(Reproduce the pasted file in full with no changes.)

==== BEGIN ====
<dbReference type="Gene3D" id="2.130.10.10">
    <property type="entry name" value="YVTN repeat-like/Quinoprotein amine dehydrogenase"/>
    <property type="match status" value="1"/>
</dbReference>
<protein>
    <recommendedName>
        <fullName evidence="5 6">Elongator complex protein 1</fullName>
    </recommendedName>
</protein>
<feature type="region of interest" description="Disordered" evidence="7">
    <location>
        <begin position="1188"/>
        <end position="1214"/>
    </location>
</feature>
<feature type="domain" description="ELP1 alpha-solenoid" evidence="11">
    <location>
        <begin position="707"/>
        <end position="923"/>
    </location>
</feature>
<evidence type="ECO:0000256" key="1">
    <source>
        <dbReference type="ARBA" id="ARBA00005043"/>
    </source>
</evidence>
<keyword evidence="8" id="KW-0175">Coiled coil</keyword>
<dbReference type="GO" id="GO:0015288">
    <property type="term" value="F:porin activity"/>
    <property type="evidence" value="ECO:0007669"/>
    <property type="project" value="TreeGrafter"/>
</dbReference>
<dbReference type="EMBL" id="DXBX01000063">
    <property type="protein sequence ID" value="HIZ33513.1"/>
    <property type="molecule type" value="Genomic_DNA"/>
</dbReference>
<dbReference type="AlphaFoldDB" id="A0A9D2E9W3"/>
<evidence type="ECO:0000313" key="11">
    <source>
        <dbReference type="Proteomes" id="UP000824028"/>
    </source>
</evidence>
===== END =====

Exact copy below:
<dbReference type="Gene3D" id="2.130.10.10">
    <property type="entry name" value="YVTN repeat-like/Quinoprotein amine dehydrogenase"/>
    <property type="match status" value="1"/>
</dbReference>
<protein>
    <recommendedName>
        <fullName evidence="5 6">Elongator complex protein 1</fullName>
    </recommendedName>
</protein>
<feature type="region of interest" description="Disordered" evidence="7">
    <location>
        <begin position="1188"/>
        <end position="1214"/>
    </location>
</feature>
<feature type="domain" description="ELP1 alpha-solenoid" evidence="11">
    <location>
        <begin position="707"/>
        <end position="923"/>
    </location>
</feature>
<evidence type="ECO:0000256" key="1">
    <source>
        <dbReference type="ARBA" id="ARBA00005043"/>
    </source>
</evidence>
<keyword evidence="8" id="KW-0175">Coiled coil</keyword>
<dbReference type="GO" id="GO:0015288">
    <property type="term" value="F:porin activity"/>
    <property type="evidence" value="ECO:0007669"/>
    <property type="project" value="TreeGrafter"/>
</dbReference>
<dbReference type="EMBL" id="DXBX01000063">
    <property type="protein sequence ID" value="HIZ33513.1"/>
    <property type="molecule type" value="Genomic_DNA"/>
</dbReference>
<dbReference type="AlphaFoldDB" id="A0A9D2E9W3"/>
<evidence type="ECO:0000313" key="11">
    <source>
        <dbReference type="Proteomes" id="UP000824028"/>
    </source>
</evidence>